This post is aptly named “the Month of Mzungu” because Engeye had more visitors from the U.S. in January than we’ve had all year. My family came at the beginning of the month, Drs Kathy and Joe and Kathy’s sister, Renee, arrived shortly after, and Theresa Weinman and a seven-person medical team came towards the end of January. It was a crazy month, to say the least.
Visitors are great for several reasons (the primary reason being that they bring the best snacks). But they’re also wonderful because, when you’re here for a while, you become somewhat desensitized to your surroundings. Nothing is as fascinating as it was when you first arrived. Everything—even the blaring poverty and injustice—becomes normal and comfortable and mundane.
So the visitors gave me a new perspective. They renewed my interest in a lot of projects and aspects of Engeye. They did not impose. Rather, they approached this community with knowledge and compassion.
And it was great to watch them interact with the patients, play with the scholars and discover the beauty—and, at times, the hardship—of Engeye and Ddegeya.
I’ll let my twelve year-old-brother, Matteo, describe the rest, as he captures the experience more eloquently than I ever could:
“Mzungu, that’s what they called me when I was walking down a dirt road or when they spotted me buying a soda. I could hear them laughing and giggling at me everywhere I went. Sometimes I would turn around and there would be a little kid standing there with the biggest eyes I’ve ever seen, like he’d just seen a ghost. Which is what I must’ve looked like to him. My family must’ve looked so strange with our pale skin and long hair. I also heard from my sister that sometimes when the kids are young, the parents tell them that if you get too close to the mzungu “they will eat you!” So these kids had a reason to be afraid of us.
When we arrived in Ddegeya my sister gave my family and me a tour of the Engeye clinic where she’s been working. As we walked around I noticed the landscape around me that was like a feast for the eyes. There were grassy hills that stretched as far as the eyes could see. Plains of crops like potatoes and corn were dotted with the large trunks of banana trees and their long leaves. The whole time we were walking, we were followed by a large group of curious children. The clinic is a well-organized health center in the middle of the village and is surrounded by the living quarters of the staff and volunteers. Me, my brother and dad stayed in one side of a bunkhouse in bunk beds with mosquito nets and my mom stayed with my sister in her cabin on the other side of the clinic.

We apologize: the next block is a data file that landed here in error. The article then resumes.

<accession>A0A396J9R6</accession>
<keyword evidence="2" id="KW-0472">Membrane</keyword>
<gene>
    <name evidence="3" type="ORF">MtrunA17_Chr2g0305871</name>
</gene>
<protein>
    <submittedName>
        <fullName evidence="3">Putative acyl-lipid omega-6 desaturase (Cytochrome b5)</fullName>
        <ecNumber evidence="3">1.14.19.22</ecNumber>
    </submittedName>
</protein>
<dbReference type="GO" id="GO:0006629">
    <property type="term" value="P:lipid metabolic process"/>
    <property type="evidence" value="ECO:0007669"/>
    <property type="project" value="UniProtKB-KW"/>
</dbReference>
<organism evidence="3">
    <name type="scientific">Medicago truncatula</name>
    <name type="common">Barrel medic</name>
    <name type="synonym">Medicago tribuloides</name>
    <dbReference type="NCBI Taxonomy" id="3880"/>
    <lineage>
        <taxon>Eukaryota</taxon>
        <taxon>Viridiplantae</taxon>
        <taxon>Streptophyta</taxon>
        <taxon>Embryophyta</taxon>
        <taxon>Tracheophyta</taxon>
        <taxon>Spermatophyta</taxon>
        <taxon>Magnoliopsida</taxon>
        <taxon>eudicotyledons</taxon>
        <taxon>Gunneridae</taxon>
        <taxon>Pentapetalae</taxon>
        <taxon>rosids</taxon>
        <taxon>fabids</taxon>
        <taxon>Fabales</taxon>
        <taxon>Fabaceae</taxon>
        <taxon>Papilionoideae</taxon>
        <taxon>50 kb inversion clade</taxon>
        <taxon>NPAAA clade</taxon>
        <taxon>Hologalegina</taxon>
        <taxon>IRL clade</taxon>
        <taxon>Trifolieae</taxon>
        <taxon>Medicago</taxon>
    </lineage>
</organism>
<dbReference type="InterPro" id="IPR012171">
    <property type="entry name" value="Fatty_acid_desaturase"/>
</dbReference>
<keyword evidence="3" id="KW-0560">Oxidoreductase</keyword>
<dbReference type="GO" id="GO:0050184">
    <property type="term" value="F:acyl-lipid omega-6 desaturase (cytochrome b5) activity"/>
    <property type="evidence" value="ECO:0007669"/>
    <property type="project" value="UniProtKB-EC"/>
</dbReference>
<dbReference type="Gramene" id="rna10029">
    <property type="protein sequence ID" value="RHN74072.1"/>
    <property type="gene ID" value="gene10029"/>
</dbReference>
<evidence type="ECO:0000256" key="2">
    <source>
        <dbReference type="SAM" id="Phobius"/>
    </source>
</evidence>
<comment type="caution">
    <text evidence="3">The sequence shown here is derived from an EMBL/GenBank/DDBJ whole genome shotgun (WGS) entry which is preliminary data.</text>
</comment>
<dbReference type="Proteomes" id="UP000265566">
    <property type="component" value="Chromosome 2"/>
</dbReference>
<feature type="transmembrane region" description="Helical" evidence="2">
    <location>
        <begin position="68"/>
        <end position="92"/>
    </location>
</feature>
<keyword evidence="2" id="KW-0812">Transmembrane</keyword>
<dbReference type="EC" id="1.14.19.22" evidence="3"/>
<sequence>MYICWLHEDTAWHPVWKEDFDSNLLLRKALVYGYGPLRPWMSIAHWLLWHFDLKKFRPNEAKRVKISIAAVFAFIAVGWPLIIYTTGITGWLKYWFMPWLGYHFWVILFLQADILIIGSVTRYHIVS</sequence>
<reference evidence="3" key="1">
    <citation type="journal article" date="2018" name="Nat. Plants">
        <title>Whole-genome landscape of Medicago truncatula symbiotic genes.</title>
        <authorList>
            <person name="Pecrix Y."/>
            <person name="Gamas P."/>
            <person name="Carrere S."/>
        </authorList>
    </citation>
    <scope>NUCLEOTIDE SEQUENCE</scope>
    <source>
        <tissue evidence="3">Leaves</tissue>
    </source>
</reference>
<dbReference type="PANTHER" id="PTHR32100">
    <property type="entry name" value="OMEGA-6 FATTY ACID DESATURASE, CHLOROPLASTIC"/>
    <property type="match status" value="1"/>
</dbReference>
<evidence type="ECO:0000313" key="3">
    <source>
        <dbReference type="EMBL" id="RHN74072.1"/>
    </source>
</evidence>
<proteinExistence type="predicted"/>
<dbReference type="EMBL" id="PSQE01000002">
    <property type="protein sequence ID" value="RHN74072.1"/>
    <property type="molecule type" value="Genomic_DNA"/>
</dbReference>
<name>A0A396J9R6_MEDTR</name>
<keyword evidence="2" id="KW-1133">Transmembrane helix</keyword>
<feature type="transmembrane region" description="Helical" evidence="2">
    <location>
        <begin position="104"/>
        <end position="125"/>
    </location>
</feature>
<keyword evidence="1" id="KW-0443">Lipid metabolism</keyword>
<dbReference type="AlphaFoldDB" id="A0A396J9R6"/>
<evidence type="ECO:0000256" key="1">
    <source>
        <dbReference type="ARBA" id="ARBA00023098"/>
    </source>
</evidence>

The first morning after I arrived in Ddegeya, I walked outside of the bunkhouse where I was staying and was putting on my shoes when I suddenly looked up and saw about 50 people staring at me. No doubt surprised to see a young “mzungu” come out of the building. There were patients already lined up to see the doctors and nurses. There were just so many sick people. Some of the patients were treated for HIV, cerebral malaria, burns and injuries and many other diseases.
…….Three days into our stay in Ddegeya, the Engeye Clinic hosted a large holiday festival of all of the children in the Village . The festival included roughly 1,200 children and they all received a full meal and learned some cool new dance moves. DJs and dancers were hired to come to the festival and the clinic had to slaughter a cow to have enough meat to feed the kids, This meant the whole day before the festival was spent cooking the cow and using literally every part of it. When the festival began, kids were pouring into the small clinic like a waterfall of hungry children ready to start a whole day of celebration. My family an I helped to serve the kids by handing out necklaces, sodas and food. The festival was absolutely crazy and it felt so good to put a smile on all of the children’s faces when they got their food. Overall, the festival was a great experience and was a lot of fun.
One thing that was really special there was not the food or the festival or the driving but it was the people. Every person and kid just lit up with an expression of happiness whenever my family and me interacted with him or her. It was so amazing to see that even though these people didn’t have anything, they want to give you everything that they have. Sometimes it makes me wonder why there are things that I want when I have so much already. I just want to give them everything that I have for what they have given me: Happiness. And if there is one thing I have learned from being there, it’s that life’s not about what you have, it’s about what you give back.”